Friday, February 18, 2011

#38 Conservation Tip: Report Banded Birds

There’s something exciting about seeing a banded bird, knowing that someone has taken information about that particular individual, hoping to find out where it has travelled or how long it lives.

If you see a banded bird – a goose, sandpiper or maybe a raptor - take careful note of the band(s). On which leg is the band? What color is it? If there are letters or numbers, write them down in careful order. Also note the date, time and location of your finding. If you know the bird’s gender or age, be sure to note that too.

Scientists band a whole lot of birds, but get back only a small percentage of data for their efforts. You are greatly helping the cause of research to report your findings. Report data to the national Bird Banding Lab, website:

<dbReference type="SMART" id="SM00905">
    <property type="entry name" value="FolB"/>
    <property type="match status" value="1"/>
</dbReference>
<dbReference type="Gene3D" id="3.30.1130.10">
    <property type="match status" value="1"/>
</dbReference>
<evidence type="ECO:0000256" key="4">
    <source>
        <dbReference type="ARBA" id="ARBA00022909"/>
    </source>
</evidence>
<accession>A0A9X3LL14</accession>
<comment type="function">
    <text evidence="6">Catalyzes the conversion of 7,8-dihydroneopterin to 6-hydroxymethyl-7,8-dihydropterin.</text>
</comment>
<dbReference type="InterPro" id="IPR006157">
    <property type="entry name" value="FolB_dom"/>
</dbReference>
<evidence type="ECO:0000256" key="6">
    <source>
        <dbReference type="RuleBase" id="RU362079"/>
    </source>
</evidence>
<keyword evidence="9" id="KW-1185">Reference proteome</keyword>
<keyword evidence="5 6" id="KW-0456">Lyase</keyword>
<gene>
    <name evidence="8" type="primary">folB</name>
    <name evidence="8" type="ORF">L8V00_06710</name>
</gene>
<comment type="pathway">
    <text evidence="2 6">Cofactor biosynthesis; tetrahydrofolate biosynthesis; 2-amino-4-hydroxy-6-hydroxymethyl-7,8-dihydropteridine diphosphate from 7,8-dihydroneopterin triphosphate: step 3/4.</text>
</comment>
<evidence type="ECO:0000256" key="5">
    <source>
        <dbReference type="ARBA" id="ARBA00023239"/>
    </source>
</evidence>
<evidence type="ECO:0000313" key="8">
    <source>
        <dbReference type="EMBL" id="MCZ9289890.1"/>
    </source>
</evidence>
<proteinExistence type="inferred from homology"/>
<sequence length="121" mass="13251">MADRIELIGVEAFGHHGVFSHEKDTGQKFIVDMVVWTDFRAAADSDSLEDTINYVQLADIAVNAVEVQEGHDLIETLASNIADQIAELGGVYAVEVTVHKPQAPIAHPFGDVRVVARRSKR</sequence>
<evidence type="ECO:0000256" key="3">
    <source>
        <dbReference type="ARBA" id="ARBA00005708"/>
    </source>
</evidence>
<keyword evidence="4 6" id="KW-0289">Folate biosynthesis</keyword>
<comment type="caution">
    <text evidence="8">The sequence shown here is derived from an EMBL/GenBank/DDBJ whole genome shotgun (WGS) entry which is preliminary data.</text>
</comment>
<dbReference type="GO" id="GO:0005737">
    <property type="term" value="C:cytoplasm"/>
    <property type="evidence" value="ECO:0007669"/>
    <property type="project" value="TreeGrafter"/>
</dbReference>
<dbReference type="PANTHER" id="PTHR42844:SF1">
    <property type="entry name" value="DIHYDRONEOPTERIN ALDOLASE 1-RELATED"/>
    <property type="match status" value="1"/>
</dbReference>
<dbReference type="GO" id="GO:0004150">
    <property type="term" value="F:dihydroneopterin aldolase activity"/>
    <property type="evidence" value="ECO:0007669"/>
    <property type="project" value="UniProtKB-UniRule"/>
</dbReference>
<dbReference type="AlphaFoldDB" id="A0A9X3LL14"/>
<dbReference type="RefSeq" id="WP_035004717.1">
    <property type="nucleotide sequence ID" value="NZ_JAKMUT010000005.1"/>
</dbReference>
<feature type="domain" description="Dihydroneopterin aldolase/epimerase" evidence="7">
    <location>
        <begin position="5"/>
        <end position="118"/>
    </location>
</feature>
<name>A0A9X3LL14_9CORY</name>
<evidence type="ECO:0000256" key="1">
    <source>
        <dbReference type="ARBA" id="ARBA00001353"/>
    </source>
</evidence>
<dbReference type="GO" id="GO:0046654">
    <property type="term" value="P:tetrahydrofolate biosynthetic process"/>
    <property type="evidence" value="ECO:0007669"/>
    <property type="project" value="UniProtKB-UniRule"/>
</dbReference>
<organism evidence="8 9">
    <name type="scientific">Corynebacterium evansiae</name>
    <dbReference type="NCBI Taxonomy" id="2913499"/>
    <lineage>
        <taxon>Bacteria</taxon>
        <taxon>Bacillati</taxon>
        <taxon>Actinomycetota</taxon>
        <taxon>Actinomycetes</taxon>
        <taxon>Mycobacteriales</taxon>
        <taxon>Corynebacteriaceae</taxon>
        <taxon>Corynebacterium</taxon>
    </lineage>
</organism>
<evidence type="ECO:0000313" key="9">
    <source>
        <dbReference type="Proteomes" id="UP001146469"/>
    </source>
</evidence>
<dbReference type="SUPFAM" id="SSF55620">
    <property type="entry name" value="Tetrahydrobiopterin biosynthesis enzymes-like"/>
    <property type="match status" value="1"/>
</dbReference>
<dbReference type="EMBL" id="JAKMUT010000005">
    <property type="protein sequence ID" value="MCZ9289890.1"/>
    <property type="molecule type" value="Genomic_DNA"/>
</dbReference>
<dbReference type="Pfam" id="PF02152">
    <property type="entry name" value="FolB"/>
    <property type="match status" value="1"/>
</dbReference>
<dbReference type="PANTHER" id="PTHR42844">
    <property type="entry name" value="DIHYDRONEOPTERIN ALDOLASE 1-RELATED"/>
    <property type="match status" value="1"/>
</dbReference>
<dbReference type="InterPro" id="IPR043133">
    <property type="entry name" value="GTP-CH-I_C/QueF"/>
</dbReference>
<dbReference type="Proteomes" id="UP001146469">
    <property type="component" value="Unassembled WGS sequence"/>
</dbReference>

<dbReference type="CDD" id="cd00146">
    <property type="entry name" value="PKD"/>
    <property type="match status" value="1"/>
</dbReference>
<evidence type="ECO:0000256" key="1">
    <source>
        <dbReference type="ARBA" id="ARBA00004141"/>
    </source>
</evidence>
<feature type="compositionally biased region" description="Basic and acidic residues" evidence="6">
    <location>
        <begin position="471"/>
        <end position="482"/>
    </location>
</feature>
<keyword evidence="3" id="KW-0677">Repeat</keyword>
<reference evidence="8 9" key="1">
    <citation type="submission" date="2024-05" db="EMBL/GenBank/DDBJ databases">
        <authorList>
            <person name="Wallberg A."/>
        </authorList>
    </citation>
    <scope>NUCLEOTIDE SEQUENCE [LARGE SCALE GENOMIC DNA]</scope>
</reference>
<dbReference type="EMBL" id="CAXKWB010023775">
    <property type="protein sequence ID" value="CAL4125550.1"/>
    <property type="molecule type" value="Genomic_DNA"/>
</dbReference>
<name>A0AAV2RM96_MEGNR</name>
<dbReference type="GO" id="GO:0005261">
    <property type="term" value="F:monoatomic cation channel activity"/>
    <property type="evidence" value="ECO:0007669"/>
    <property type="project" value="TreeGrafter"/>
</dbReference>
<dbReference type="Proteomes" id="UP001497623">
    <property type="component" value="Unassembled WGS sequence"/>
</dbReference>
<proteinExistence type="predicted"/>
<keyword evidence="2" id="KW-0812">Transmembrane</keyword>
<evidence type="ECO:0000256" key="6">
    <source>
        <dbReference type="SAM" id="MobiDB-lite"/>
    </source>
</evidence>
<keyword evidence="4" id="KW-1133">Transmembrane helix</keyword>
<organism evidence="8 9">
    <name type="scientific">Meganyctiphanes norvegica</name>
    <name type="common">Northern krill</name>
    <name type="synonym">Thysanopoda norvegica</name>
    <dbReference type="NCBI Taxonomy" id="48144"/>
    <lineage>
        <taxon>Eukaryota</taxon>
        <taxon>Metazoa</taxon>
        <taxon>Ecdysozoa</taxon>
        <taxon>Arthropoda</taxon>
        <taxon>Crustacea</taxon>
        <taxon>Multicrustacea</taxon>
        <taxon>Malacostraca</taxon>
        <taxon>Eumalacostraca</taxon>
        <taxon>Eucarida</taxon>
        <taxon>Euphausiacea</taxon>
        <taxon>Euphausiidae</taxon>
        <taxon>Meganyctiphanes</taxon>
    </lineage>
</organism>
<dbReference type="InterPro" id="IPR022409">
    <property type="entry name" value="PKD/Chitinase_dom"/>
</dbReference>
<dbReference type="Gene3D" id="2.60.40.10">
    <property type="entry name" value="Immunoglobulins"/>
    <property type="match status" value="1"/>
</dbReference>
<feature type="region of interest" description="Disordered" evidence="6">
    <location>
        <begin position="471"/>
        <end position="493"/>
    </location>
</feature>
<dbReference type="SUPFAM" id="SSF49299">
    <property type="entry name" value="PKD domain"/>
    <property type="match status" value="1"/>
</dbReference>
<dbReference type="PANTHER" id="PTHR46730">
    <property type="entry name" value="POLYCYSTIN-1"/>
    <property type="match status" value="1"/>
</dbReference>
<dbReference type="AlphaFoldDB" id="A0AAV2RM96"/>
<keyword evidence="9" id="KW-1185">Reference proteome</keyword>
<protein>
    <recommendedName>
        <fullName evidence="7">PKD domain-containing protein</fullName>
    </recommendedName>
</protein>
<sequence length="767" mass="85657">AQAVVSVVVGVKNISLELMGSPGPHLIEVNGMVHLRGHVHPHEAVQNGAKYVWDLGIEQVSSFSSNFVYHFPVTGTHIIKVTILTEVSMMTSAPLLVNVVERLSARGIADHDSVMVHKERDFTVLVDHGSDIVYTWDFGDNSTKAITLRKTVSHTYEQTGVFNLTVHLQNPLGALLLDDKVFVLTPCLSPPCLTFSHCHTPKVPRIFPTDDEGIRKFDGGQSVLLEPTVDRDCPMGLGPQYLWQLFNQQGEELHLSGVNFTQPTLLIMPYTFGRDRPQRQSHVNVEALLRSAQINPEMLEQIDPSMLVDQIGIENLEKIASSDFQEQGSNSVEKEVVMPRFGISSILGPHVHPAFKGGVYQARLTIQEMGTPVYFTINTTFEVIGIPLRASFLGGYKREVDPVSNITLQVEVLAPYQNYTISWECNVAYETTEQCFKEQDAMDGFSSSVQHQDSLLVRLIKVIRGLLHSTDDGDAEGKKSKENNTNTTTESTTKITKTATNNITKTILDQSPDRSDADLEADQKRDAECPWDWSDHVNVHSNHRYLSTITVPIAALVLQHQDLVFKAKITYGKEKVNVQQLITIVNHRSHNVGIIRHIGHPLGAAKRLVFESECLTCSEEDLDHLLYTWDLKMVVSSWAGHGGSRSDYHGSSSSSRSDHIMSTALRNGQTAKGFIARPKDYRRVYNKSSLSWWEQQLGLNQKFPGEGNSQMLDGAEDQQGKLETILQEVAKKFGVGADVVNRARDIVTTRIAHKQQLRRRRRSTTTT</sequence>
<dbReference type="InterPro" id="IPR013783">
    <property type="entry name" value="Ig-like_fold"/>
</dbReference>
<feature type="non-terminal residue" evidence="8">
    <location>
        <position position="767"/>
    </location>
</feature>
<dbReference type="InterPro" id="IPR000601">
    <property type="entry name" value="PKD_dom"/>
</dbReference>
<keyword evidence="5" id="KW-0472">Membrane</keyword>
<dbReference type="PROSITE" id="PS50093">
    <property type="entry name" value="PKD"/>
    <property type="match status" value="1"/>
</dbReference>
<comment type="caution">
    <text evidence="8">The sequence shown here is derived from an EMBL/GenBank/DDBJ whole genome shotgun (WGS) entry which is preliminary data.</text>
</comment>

photo © adrian binns


  1. Thanks for the post, Adrian! I've been fortunate to be on both sides of such discoveries, as the bander and the reporter, and can testify to what a thrill it is to fill in some of the blanks in the lives of birds.

  2. About 10 years ago, my friend Lanny Chambers trapped an out-of-range adult female Rufous Hummingbird in my yard in Missouri. She already had a band! She'd been banded the previous year in Louisiana. It was a great adventure!

  3. It is fascinating to find out just where they were banded. This one, that was seen in NJ, if I recall correctly was banded in the province of Nunavut and was about 3 years old.

    This is from a converstaion on Facebook I had with Paul Guris. Paul wrote....

    Anita and I just photographed several birds up near Shark River with the same type of neck bands. The site to report them online is:

    And the specific site to report geese is:

    Thanks Paul, maybe you had the same one, as it was in that general region (at one of the lakes) that this was photographed